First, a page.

*To our readers: Today's Sun Herald is being delivered in the afternoon because of Hurricane Katrina. A team of Sun Herald staffers traveled to Columbus, Ga., to assemble and print today's paper. The papers were then transported back to South Mississippi. The Sun Herald will resume a normal delivery schedule as quickly as it can. --The Editors.
BILOXI --- Hurricane Katrina devasted South Mississippi on Monday with a force not seen since Camille 36 years ago, sweeping aside multimillion-dollar casinos, burying the beach highway and killing at least 50 people in Harrison County.
"This," said Biloxi Mayor A.J. Holloway, "is our tsunami."
At least 50 are confirmed dead in Gulfport and Biloxi.
Katrina raged ashore in Mississippi at dawn and terrorized the Coast until winds subided after 3 p.m., leaving massive damage in her wake. Monday night, communications were down and transportation systems demolished. Katrina also crippled medical services.
Beleaguered emergency personnel awaited reinforcements from the federal government and other states to shore up assistance.
"We are still in the searach-and-rescue mode," Holloway said. It will be days before the costs of Katrina, in lives and property, are known.
Katrina's tidal surge swept away bridges that had linked the three Coast counties.
Along the waterfront, the storm surge obliterated businesses, homes, community landmarks and condominiums. It swept away the concrete Eight Flags display marketing the Gulfport-Biloxi boundary on the beach.
Countless treasures washed from homes joining streams of debris that settled 5 feet high on residential streets off the beach.
New sets of stairs to nowhere joined those Camille left when she washed away waterfront mansions on Aug. 17, 1969. Katrina will forever be compared to Camille in many ways. Camille cost the Coast 144 lives and more than $6.5 billion in property damage in current dollars.
A revitalized and growing Mississippi Coast had even more to lose. In Biloxi, Holloway said at least five casinos are out of commission.
Grand Casino Biloxi washed across U.S. 90. Treasure Bay's pirate ship was beached.At least three other casinos were out of commission, Holloway said.
Beau Rivage still stood, while Hard Rock Casino, scheduled to open in early September, was heavily damaged. The signature guitar, said to be the world's largest, stood.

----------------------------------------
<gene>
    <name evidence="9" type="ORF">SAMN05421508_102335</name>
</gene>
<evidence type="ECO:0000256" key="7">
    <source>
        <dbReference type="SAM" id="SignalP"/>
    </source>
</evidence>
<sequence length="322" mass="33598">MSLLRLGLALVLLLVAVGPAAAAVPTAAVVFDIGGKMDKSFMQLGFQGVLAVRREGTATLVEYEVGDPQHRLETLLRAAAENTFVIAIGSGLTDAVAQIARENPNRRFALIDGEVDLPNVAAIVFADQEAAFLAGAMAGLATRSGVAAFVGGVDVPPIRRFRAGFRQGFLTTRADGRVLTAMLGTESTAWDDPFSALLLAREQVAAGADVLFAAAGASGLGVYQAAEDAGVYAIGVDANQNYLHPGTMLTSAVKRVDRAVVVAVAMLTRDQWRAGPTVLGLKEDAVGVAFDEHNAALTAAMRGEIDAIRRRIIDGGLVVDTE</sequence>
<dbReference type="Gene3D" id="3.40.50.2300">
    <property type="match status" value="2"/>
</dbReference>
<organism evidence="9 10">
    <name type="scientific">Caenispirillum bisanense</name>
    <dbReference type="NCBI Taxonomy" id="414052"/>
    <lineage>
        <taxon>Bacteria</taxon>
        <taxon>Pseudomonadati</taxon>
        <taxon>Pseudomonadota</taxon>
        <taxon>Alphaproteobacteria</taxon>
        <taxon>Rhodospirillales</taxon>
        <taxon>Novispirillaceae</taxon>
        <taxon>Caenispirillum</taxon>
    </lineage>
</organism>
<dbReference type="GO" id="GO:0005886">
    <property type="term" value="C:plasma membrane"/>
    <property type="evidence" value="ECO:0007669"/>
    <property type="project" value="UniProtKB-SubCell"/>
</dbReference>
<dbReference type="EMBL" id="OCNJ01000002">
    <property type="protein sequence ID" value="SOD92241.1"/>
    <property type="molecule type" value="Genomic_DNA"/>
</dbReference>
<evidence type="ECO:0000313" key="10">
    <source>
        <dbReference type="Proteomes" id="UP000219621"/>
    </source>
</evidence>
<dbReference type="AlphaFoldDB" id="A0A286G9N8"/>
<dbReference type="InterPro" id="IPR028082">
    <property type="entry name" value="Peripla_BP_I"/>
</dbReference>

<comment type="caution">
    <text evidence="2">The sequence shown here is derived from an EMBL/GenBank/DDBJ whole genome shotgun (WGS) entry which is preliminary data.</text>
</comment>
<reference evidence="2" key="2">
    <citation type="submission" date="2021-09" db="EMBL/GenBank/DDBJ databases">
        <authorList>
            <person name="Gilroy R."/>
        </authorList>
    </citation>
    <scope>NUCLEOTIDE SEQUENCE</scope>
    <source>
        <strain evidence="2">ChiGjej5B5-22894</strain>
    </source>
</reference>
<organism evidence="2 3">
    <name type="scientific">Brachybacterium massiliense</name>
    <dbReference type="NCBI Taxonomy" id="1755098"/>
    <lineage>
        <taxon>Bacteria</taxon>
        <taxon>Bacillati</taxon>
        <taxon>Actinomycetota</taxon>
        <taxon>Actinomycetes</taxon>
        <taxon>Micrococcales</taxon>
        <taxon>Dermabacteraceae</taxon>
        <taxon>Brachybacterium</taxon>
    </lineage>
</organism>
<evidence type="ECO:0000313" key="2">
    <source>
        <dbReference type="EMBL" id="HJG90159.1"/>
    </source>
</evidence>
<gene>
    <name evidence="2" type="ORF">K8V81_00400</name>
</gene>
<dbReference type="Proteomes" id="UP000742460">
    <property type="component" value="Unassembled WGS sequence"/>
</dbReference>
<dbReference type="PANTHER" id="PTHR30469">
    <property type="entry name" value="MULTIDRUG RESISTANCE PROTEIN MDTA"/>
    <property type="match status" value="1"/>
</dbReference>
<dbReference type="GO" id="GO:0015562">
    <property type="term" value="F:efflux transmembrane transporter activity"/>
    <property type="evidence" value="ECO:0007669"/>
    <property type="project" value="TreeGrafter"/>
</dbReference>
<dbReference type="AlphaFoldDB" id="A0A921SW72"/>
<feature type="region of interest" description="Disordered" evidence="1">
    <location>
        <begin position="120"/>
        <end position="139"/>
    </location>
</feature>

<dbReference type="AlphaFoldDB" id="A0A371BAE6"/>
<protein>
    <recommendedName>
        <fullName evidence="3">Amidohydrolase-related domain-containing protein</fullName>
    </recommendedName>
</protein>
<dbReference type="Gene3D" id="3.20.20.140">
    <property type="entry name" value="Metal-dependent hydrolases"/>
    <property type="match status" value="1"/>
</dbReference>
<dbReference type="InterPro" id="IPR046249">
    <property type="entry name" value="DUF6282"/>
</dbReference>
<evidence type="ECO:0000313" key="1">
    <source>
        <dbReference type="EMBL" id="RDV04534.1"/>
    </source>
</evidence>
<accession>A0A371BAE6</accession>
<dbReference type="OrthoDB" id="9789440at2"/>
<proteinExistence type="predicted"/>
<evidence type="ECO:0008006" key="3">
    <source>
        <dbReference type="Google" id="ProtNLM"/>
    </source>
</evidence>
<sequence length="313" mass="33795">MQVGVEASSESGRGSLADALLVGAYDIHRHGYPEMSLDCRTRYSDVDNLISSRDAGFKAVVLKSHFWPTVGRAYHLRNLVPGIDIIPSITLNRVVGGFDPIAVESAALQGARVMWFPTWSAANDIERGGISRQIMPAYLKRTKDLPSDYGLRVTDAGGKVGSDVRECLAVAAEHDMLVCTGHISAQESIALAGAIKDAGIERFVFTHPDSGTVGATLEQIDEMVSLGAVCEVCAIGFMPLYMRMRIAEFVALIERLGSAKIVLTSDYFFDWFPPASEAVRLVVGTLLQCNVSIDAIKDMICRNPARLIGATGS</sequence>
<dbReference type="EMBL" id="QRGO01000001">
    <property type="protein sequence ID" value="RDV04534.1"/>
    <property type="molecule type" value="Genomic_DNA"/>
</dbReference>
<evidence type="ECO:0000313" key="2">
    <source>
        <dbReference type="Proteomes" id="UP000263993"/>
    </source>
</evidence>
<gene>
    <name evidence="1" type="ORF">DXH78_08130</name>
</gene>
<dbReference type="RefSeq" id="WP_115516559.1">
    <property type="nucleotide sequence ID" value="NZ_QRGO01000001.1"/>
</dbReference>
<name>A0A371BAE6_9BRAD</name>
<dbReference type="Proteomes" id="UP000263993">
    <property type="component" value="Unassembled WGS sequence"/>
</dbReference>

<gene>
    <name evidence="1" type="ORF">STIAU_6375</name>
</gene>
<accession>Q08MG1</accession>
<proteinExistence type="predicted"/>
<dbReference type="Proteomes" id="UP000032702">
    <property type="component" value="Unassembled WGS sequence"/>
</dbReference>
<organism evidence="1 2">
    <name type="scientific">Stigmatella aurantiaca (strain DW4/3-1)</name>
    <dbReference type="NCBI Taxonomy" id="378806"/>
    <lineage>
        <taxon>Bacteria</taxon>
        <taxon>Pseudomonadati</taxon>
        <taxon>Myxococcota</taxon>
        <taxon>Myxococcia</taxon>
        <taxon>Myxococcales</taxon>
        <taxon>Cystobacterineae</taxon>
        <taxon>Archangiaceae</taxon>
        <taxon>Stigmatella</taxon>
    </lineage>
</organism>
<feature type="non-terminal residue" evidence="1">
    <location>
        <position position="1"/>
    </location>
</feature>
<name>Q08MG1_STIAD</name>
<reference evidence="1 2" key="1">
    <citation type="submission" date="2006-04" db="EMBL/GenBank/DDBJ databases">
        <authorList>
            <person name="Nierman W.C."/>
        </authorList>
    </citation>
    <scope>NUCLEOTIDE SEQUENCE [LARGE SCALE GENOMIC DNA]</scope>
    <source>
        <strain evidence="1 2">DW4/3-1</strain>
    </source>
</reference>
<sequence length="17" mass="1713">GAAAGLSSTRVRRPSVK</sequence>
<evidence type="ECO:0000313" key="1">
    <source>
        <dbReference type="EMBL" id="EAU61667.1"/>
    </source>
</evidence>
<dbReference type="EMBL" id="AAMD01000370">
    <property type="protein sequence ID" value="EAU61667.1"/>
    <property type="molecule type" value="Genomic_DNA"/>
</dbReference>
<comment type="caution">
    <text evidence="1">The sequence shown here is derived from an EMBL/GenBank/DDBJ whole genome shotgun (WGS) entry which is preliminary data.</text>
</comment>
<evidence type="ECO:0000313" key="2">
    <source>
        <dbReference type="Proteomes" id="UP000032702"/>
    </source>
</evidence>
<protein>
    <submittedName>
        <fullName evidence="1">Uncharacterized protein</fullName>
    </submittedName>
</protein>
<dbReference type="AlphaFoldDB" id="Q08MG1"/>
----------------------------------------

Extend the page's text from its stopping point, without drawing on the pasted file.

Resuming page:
"Highway 90 is destroyed," Holloway said. "It's something like I've never seen before. I saw a disaster. Water did not get this high for Camille."
Most of the residents who lost their lives were on Point Cadet, at the southeastern tip of Biloxi's peninsula.
In Gulfport, the storm surge crossed the CSX railroad tracks, a line old-timers say Camille did not cross.
Hancock and Jackson counties didn't fare any better. Communications were all but severed during Katrina.
Before telephone contact was lost Monday morning, Hancock County officials reported that a foot of water swamped their Emergency Operations Center, which sits 30 feet above sea level. The back of the Hancock County courthouse, where the center is located, gave way.
"Thirty-five people swam out of their Emergency Operations Center with life jackets on," said Christopher Cirillow, Harrison County's Emergency Medical Services director.
"We haven't heard from them. The only person we can raise on the radio is the sheriff in his car."
Jackson County's Emergency Operations Center also began to disintergrate shortly after Katrina raged ashore. The roof was peeling off by 7:30 a.m., forcing officials to evacuate to the courthouse across the street.
As soon as the wind subsided, looters struck.They stole cars, radios, liquor, furniture, generators and anything else they could find.
A furious Harrison County Sheriff George Payne was heard on the police scanner telling his deputies to make room in the jail.
In neighborhoods, shell-shocked residents burst into tears and embraced, consoling one another.
The atmosphere, at times, was surreal.
Brothers Jesus and David Diaz walked up Biloxi's St. Charles Avenue in a daze.
"What are you looking for?" they were asked.
One of them said, "Our house."